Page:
Eurozone crisis 

Strobele was the only member of the Green Party’s parliamentary group to vote against Germany’s support for the implementation of a series of financial support measures such as the European Financial Stability Facility (EFSF) and the European Stability Mechanism (ESM) in June 2012, and he did so by citing constitutional objections. This was done while the Eurozone was in the midst of a crisis.

Arms exports 

In the wake of a contentious agreement reached in 2011 to ship German tanks to Saudi Arabia, Strobele promised to file a complaint with the Federal Constitutional Court in the event that the federal government continued to refuse to divulge any information. It was in 2014 when he, along with fellow Green Party parliamentarians Katja Keul and Claudia Roth, filed a complaint with the Federal Constitutional Court, arguing that it was unconstitutional for the government to keep the Bundestag in the dark about planned arms deals because it prevented the parliament from doing its job of keeping the government in check. He argued that it was unconstitutional for the government to keep the Bundestag in the dark about planned arms deals because it prevented the parliament from doing its job of keeping the government The court decided that the government did not have to disclose information about planned defense exports; however, it did have an obligation to provide the Bundestag with details, on request, once specific arms deals had been approved. This obligation only arose once specific arms deals had been authorized.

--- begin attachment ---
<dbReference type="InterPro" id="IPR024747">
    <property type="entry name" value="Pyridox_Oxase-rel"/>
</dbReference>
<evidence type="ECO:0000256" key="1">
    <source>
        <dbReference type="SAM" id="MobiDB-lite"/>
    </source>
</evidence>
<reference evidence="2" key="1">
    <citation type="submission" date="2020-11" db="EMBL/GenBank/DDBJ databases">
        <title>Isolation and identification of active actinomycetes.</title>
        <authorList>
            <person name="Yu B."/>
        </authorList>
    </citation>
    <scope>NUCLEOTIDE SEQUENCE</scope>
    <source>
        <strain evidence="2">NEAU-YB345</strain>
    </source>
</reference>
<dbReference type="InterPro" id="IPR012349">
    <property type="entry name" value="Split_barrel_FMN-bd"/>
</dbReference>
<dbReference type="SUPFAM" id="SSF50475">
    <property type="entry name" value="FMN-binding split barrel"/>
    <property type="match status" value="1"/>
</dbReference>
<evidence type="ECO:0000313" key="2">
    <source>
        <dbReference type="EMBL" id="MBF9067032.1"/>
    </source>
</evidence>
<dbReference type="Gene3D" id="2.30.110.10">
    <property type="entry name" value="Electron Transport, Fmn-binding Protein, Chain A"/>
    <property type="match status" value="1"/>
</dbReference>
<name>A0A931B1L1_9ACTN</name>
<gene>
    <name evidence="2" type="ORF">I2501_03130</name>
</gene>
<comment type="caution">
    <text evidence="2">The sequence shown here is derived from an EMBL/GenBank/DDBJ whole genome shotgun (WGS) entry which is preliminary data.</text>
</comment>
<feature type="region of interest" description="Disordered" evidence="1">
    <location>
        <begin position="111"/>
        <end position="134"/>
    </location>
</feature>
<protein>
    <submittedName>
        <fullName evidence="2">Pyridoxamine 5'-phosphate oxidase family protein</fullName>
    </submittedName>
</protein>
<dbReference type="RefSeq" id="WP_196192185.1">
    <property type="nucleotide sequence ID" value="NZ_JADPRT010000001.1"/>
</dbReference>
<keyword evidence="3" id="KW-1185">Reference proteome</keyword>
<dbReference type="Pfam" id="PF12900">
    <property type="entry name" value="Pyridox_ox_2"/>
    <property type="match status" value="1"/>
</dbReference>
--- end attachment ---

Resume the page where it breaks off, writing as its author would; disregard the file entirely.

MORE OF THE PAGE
Cause of Death

Ströbele, born in Halle an der Saale but raised in Marl in North Rhine-Westphalia, was a symbol of the left wing of the Greens. The son of a chemist never shied away from disputes with his own party friends – for example with the former Foreign Minister and Vice Chancellor Joschka Fischer on foreign policy issues. His recipe for success included daily advertising tours by bike and the slogan “choosing Ströbele means torturing fishermen”.

Ströbele was argumentative and critical and never held back when, in his opinion, discussions about important topics were neglected. In recent years in the Bundestag, the politician had devoted himself intensively to the subject of secret services and made headlines with a visit to US whistleblower Edward Snowden in Moscow.

When a reporter from Deutschlandfunk visited him at the end of May, Ströbele also spoke about his illness. “I have a nervous condition that causes my arm and leg muscles and also my neck muscles to atrophy, meaning they die off,” he said. He hardly ever leaves his apartment.